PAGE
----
A disappointing feature of the 2017 ‘metro mayor’ elections was that all were won by male candidates. The first South Yorkshire and North of Tyne mayors, not up for re-election this year after being elected in 2018 and 2019, are also men. The contest most likely to break this pattern this May is that for the new mayor of West Yorkshire, whose territorial constituency will cover Leeds, Bradford and surrounding areas. Labour candidate Tracy Brabin, the MP for Batley and Spen, starts as favourite.
Although Boris Johnson himself was a two-term Mayor of London, elected for the second time only nine years ago, there are few signs that the Conservatives will be successful in the capital this time round. Contrary to the trends in many other parts of England, the political pendulum has shifted decisively towards Labour over recent years in London, a city where most voters supported EU membership in 2016. And the current government’s focus on ‘levelling up’ other parts of England offers little for residents of its largest population-centre. Recent polling indicates the Labour incumbent, Sadiq Khan, could even win with an overall majority of first preference votes, which would be an unprecedented outcome. The Conservative challenger, Shaun Bailey, has struggled to make much of an impact – attracting media attention mainly in relation to a number of controversies.
Over 4,500 council seats are also being contested across England, a larger number than usual following the postponement due to coronavirus of elections originally due to be held in 2020. Overall tallies of party gains and losses will, as always following local election day, be cited as evidence of prevailing political trends. It may, though, be more instructive to take a more granular focus. With the formal Brexit process concluded, it will be particularly interesting to see whether the divergence in political trends between different types of place that has been accelerating in England since 2016 continues.
The headlines on local election day in England have often been taken by the smaller parties in the past. But this time round their prospects don’t look too great, at least if national polling is anything to go by. The Liberal Democrats have struggled to define a role for themselves now that the UK has left the EU, and will be hoping that their traditional strong-suit of local politics can provide Sir Ed Davey’s leadership with some much-needed momentum. There are few signs that either UKIP or Reform UK, the successor to Nigel Farage’s Brexit Party, are currently attracting much public support. The one smaller party that has improved its polling position recently is the Greens, perhaps benefiting from left-wing disaffection with Keir Starmer’s more moderate leadership of Labour, following the end of Jeremy Corbyn’s tenure. It will be interesting to see if this uptick in Green support is converted into council seat gains, or an improvement on its two seats on the London Assembly.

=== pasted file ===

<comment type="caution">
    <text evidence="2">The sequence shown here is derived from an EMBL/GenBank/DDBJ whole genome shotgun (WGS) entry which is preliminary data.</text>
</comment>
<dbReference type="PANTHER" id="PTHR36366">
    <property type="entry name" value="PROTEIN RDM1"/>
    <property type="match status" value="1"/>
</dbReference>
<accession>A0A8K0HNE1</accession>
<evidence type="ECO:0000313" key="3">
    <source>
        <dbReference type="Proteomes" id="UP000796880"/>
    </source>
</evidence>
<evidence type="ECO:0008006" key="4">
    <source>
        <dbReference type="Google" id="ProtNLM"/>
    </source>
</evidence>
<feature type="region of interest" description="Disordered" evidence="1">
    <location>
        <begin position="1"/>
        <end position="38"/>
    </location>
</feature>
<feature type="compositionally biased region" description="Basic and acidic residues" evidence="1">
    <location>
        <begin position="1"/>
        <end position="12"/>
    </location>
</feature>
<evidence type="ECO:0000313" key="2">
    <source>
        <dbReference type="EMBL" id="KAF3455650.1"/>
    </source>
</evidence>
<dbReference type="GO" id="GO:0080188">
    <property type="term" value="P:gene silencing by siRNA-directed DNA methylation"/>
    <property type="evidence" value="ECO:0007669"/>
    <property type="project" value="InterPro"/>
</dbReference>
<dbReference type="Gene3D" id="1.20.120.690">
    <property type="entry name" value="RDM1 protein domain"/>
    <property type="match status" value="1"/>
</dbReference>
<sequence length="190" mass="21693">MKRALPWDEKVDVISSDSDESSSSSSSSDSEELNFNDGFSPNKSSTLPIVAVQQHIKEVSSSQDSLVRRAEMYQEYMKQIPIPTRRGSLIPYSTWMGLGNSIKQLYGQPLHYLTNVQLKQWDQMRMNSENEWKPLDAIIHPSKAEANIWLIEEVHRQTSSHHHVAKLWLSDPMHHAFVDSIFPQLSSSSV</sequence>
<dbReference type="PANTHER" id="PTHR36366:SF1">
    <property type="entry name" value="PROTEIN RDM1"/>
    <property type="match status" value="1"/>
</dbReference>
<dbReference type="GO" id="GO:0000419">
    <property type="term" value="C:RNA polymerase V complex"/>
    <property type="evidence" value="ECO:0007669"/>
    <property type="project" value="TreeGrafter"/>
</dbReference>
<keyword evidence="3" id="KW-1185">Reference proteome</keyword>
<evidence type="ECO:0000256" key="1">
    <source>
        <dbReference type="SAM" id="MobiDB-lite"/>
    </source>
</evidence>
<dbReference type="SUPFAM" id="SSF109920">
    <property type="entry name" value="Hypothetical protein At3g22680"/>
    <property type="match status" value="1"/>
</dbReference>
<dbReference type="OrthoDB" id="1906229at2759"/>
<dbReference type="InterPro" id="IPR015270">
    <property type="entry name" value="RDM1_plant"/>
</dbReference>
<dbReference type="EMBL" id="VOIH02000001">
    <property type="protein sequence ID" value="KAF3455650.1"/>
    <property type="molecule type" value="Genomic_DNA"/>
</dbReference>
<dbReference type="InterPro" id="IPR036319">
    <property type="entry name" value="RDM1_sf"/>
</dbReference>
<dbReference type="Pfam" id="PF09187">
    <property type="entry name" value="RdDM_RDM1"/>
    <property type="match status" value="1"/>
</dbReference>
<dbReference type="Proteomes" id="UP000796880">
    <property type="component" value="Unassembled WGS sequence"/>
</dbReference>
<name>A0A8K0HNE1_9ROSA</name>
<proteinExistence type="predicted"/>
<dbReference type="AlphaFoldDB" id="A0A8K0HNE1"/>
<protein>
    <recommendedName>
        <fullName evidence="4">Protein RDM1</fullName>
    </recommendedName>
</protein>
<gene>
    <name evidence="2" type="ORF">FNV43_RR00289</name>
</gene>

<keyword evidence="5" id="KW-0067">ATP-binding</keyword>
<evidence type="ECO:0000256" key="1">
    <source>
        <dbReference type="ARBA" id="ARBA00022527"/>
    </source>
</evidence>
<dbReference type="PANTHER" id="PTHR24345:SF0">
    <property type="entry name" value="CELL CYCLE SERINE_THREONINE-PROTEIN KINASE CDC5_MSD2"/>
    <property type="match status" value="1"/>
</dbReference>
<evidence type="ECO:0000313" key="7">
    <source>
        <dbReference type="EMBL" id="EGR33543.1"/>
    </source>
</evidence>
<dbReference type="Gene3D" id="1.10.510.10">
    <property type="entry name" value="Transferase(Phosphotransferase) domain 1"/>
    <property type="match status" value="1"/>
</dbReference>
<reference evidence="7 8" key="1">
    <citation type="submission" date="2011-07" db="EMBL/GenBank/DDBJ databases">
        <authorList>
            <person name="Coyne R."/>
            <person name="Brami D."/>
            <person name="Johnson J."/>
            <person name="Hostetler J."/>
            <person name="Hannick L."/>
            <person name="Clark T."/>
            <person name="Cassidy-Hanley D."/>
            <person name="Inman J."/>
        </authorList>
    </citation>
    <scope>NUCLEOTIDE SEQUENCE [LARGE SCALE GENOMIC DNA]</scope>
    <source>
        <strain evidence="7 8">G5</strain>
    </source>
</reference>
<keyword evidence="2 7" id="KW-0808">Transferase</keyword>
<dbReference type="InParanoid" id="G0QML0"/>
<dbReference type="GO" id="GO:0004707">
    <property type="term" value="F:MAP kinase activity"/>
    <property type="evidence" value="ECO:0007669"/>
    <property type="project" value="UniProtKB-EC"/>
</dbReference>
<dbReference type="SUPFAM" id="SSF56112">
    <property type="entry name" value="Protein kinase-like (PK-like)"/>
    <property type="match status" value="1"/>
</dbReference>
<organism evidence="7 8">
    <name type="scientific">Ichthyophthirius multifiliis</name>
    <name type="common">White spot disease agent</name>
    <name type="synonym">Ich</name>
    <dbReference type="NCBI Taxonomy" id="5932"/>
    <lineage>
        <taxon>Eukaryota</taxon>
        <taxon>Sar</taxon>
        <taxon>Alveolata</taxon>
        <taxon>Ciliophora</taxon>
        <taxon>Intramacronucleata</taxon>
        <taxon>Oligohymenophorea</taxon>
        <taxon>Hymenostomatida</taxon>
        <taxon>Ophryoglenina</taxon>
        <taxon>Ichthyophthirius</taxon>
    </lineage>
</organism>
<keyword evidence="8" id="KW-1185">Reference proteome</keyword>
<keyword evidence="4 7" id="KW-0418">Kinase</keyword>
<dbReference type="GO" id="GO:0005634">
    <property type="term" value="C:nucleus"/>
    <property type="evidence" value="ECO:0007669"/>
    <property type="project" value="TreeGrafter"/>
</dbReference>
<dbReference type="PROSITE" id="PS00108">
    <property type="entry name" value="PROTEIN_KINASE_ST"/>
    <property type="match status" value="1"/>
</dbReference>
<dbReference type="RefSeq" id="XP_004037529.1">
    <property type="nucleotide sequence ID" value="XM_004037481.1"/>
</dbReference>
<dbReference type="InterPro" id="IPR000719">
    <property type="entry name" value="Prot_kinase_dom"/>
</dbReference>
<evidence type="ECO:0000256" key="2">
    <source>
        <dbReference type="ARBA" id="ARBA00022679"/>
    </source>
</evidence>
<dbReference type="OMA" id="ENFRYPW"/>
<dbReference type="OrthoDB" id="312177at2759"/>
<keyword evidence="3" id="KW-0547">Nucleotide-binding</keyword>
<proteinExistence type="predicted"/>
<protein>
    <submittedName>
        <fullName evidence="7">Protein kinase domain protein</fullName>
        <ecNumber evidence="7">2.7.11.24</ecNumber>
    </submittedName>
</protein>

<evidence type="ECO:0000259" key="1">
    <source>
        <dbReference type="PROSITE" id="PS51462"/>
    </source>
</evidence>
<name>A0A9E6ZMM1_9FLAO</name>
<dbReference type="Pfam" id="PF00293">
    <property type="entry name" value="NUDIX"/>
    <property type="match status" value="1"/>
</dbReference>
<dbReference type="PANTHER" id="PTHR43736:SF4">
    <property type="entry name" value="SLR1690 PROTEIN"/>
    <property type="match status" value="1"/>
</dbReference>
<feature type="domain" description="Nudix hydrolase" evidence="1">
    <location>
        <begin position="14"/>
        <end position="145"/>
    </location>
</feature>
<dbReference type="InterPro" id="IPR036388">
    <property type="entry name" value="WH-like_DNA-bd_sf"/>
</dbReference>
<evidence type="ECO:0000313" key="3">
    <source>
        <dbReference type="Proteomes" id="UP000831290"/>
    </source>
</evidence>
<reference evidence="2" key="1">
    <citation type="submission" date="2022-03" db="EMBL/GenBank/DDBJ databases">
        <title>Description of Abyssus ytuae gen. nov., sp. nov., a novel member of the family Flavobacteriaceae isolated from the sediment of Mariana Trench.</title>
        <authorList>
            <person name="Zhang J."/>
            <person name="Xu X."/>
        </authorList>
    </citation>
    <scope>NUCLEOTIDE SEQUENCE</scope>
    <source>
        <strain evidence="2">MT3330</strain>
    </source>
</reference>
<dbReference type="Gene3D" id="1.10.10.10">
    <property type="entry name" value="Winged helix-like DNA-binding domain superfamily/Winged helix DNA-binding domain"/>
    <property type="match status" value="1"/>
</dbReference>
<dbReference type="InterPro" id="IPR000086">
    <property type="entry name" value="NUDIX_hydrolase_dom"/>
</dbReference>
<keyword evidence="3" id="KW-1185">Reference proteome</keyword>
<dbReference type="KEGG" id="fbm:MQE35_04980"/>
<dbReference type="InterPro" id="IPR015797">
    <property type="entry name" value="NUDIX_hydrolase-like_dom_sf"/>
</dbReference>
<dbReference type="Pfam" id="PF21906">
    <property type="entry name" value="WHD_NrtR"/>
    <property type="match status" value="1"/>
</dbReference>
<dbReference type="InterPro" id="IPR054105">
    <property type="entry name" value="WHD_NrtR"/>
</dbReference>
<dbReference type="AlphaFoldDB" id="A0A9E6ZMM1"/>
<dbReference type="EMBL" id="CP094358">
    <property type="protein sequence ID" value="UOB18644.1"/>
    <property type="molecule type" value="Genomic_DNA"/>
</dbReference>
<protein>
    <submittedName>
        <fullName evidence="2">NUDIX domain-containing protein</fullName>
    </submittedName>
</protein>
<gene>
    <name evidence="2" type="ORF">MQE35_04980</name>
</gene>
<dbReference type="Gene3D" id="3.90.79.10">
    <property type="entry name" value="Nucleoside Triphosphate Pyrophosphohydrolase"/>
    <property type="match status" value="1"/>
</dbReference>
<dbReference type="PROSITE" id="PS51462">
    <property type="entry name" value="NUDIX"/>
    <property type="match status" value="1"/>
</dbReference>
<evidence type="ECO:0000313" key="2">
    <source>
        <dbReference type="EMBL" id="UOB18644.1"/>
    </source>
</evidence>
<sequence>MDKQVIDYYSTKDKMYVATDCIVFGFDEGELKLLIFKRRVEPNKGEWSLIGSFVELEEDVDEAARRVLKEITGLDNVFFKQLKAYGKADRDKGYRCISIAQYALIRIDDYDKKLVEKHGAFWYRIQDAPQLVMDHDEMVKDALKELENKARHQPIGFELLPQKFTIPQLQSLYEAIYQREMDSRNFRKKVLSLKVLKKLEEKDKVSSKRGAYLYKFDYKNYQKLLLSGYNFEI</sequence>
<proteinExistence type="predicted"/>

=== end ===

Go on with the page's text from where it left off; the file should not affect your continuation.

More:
Taken together, the range of elections in England on May 8th can be expected to be provide a first glimpse of the shape England’s politics might take now that Brexit has taken place. But, rather unusually, the election which seems likely have the most lasting impact on the course of English politics (and that of the wider UK) will be that in Scotland. With Nicola Sturgeon’s SNP government seeking to secure a mandate to demand a second independence referendum, it may well be the Holyrood results that Johnson and Starmer are monitoring most anxiously when the ballot boxes are opened, and the outcome of that election rather than any of the English contests that dominates political and media discussion in the following weeks and months.